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SpaceWeather.com -- News and information about meteor showers, solar flares, auroras, and near-Earth asteroids
SPACE WEATHER
Current conditions
Solar wind
speed: 352.8 km/sec
density: 1.6 protons/cm3
explanation | more data
Updated: Today at 2245 UT
X-ray Solar Flares
6-hr max: A0
1705 UT Jul18
24-hr: A0
1705 UT Jul18
explanation | more data
Updated: Today at: 2245 UT
Daily Sun: 18 Jul 08
A sunspot is emerging at the location indicated by the arrow. Magnetograms of the spot show it to be an old Cycle 23 active region. Credit: SOHO/MDI

images: from Greg Piepol of Rockville, Md
Sunspot number: 0
What is the sunspot number?
Updated 17 July 2008
Far side of the Sun:
This holographic image reveals no sunspots on the far side of the sun. Image credit: SOHO/MDI
Planetary K-index
Now: Kp= 1 quiet
24-hr max: Kp= 2
quiet
explanation | more data
Current Auroral Oval:
Switch to: Europe, USA, New Zealand, Antarctica
Credit: NOAA/POES
What is the auroral oval?
Interplanetary Mag. Field
Btotal: 3.9 nT
Bz: 1.8 nT north
explanation | more data
Updated: Today at 2246 UT
Coronal Holes:
A solar wind stream flowing from the indicated coronal hole should reach Earth on or about July 19th. Credit: SOHO Extreme UV Telescope
SPACE WEATHER
NOAA Forecasts
Updated at: 2008 Jul 18 2203 UTC
FLARE
0-24 hr
24-48 hr
CLASS M
01 %
01 %
CLASS X
01 %
01 %
Geomagnetic Storms:
Probabilities for significant disturbances in Earth's magnetic field are given for three activity levels: active, minor storm, severe storm
Updated at: 2008 Jul 18 2203 UTC
Mid-latitudes
0-24 hr
24-48 hr
ACTIVE
10 %
10 %
MINOR
01 %
01 %
SEVERE
01 %
01 %
High latitudes
0-24 hr
24-48 hr
ACTIVE
10 %
10 %
MINOR
01 %
01 %
SEVERE
01 %
01 %
What's up in Space
July 18, 2008
AURORA ALERTS: Did you miss the Northern Lights of July 12th? Next time get a wake-up call from Space Weather PHONE.  

SPACE STATION FLYBYS: Sky watchers in Europe and North America are in for a treat. For the next few days, the International Space Station will be orbiting over the two continents, appearing brightly in the morning and evening sky. Check the Simple Satellite Tracker to find out when to look.

images: from Alan Dyer of Alberta, Canada; from Adrian New of San Antonio, Texas; from Jim Tegerdine of Marysville, Washington

B'LUNACY: Once a month on a beach in southern France, photographer Laurent Laveder meets his girlfriend Sabine, and together they experience the full Moon. Last night they measured it, framed it and flattened it with a rolling pin. "And here," says Laveder, "is Sabine flying it like a balloon." Make that b'lune:

Sabine also told lunar time and tried (but failed) to become an astronaut. Next time she plans to take her space suit. Laveder took all these pictures using his Canon 350D, a good camera for a bit of lunacy.

more images: from Catalin M. Timosca of Turda, Romania; from Mohamad Soltanolkottabi of Esfahan, Iran; from Mark Seibold of Portland Oregon; from Shevill Mathers of Hobart, Tasmania; from Mark E. Peter of Pickerington, Ohio; from Tom Soetaert of Lawrence, Kansas; from Tugrul Ussakli of Istanbul, Turkey;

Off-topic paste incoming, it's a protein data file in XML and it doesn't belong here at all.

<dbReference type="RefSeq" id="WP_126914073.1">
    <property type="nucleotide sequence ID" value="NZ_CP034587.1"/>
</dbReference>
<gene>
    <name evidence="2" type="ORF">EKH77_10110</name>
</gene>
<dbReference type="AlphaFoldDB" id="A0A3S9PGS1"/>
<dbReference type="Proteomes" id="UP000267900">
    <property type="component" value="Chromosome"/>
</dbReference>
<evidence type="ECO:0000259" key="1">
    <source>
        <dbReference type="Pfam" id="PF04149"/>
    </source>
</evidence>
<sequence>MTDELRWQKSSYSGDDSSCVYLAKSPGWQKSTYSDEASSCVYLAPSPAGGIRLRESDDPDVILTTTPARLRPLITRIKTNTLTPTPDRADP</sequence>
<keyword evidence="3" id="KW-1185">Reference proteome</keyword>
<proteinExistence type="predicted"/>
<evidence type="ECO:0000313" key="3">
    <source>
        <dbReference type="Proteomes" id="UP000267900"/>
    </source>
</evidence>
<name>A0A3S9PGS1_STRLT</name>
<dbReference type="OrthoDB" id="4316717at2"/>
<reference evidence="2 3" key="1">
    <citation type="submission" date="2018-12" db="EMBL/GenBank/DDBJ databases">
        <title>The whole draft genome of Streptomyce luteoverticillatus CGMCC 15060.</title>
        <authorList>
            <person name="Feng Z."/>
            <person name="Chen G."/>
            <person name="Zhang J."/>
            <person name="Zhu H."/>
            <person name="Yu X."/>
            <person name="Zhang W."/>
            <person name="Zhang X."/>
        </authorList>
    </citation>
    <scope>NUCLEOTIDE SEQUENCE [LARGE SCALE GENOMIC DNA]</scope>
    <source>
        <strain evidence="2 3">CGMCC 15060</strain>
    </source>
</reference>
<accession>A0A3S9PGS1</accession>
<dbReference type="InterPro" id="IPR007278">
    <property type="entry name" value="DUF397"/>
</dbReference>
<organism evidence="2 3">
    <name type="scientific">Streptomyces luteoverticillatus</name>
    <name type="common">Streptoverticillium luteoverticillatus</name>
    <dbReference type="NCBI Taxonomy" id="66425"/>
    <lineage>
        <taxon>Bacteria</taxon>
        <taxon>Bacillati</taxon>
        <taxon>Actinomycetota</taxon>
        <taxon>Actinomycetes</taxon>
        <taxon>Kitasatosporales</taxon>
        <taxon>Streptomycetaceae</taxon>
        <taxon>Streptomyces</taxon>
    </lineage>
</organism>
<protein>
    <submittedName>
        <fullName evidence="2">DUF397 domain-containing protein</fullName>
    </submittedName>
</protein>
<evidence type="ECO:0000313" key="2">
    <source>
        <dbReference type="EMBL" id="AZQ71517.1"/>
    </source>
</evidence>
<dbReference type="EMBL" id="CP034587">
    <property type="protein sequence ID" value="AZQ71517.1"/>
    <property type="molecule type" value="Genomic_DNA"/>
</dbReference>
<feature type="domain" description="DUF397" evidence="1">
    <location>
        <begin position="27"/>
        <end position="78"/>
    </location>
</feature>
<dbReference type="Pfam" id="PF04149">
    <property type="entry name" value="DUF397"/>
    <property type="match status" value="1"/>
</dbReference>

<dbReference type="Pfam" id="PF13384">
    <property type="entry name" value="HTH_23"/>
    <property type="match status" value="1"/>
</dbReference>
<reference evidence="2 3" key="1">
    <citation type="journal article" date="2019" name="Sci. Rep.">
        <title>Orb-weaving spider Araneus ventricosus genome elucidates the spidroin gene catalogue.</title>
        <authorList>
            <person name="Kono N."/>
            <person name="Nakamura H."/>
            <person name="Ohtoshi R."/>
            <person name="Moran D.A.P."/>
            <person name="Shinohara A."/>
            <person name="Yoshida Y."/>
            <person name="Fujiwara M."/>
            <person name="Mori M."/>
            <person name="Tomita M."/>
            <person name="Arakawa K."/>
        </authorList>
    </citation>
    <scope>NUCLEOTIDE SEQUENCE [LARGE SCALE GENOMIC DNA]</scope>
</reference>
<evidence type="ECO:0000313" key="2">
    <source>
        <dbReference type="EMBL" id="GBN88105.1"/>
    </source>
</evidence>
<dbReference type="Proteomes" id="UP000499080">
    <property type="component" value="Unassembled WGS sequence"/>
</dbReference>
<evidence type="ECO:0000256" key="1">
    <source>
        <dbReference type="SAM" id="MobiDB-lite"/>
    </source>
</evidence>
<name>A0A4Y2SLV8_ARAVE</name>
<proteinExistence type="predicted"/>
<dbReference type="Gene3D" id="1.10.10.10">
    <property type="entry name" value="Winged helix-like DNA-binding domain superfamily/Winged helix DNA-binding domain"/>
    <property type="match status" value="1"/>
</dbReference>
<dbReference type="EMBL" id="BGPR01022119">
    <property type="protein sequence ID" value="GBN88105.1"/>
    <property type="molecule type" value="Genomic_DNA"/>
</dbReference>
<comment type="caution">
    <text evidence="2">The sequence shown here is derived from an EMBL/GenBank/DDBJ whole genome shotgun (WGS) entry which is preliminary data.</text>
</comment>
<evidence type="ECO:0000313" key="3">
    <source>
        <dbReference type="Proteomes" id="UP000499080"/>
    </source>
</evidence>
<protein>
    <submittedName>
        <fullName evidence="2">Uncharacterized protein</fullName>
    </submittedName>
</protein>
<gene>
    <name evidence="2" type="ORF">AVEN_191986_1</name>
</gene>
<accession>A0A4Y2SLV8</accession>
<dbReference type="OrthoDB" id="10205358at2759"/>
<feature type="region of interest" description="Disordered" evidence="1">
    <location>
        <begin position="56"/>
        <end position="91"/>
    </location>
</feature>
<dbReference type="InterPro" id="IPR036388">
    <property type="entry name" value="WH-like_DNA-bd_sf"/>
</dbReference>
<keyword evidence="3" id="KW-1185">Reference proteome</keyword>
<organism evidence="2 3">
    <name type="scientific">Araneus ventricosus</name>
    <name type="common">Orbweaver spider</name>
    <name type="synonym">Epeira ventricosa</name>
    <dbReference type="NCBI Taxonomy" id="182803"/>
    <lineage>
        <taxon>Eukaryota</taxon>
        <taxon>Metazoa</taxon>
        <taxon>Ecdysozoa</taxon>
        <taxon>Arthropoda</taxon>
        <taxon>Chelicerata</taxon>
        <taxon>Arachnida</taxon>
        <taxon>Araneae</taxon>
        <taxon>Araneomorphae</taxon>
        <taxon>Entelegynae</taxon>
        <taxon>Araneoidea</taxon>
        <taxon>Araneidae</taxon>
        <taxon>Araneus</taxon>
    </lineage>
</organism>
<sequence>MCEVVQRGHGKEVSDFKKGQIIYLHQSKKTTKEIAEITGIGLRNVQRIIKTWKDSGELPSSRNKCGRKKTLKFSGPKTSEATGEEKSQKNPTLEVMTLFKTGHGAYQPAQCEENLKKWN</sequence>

DIGGING MARS: (3D glasses required) NASA's Phoenix lander is hard at work digging in the icy soil of arctic Mars, and here is one of the trenches:

Spaceweather reader Stuart Atkinson of Kendal, England, created the anaglyph by combining left- and right-eye images from Phoenix's stereo camera. "I love this view," he says. "It shows so much detail: Phoenix's scoop hovering above the ground; the shadow of the camera mast on the scoop and the ground beneath it; the ragged edge of the trench, with small rocks and stones tumbling into it; scratches and scrapes on the trench floor made by the sharp edge of the scoop. It's just like being there."

At the moment, Phoenix is drilling into a layer of ice at the bottom of the trench using a motorized rasp located on the back of the scoop. The purpose is to create a pile of "shaved ice" that the scoop can pick up and dump into one of Phoenix's ovens for analysis. Mission scientists want to know if martian ice contains nutrients and minerals that might support microbial life. Stay tuned for updates.


2008 Noctilucent Cloud Gallery
[Strange Clouds] [Sky Cameras]

       
Near-Earth Asteroids
Potentially Hazardous Asteroids (PHAs) are space rocks larger than approximately 100m that can come closer to Earth than 0.05 AU. None of the known PHAs is on a collision course with our planet, although astronomers are finding new ones all the time.
On July 18, 2008 , there were 962 potentially hazardous asteroids.
July 2008 Earth-asteroid encounters:
Asteroid
Date(UT)
Miss Distance
Mag.
Size
2003 YE45
July 13
16.5 LD
15
1.4 km
2008 BT18
July 14
5.9 LD
13
1.0 km
2003 LC5
July 15
62 LD
16
1.4 km
2008 NP3
July 17
6.8 LD
18
85 m
Notes: LD means "Lunar Distance." 1 LD = 384,401 km, the distance between Earth and the Moon. 1 LD also equals 0.00256 AU. MAG is the visual magnitude of the asteroid on the date of closest approach.
Essential Links
NOAA Space Weather Prediction Center
  The official U.S. government bureau for real-time monitoring of solar and geophysical events, research in solar-terrestrial physics, and forecasting solar and geophysical disturbances.
Atmospheric Optics
  The first place to look for information about sundogs, pillars, rainbows and related phenomena.
Solar and Heliospheric Observatory
  Realtime and archival images of the Sun from SOHO.
Daily Sunspot Summaries
  From the NOAA Space Environment Center
Current Solar Images
  from the National Solar Data Analysis Center
  more links...
 
©2008, SpaceWeather.com -- This site is penned daily by Dr. Tony Phillips.
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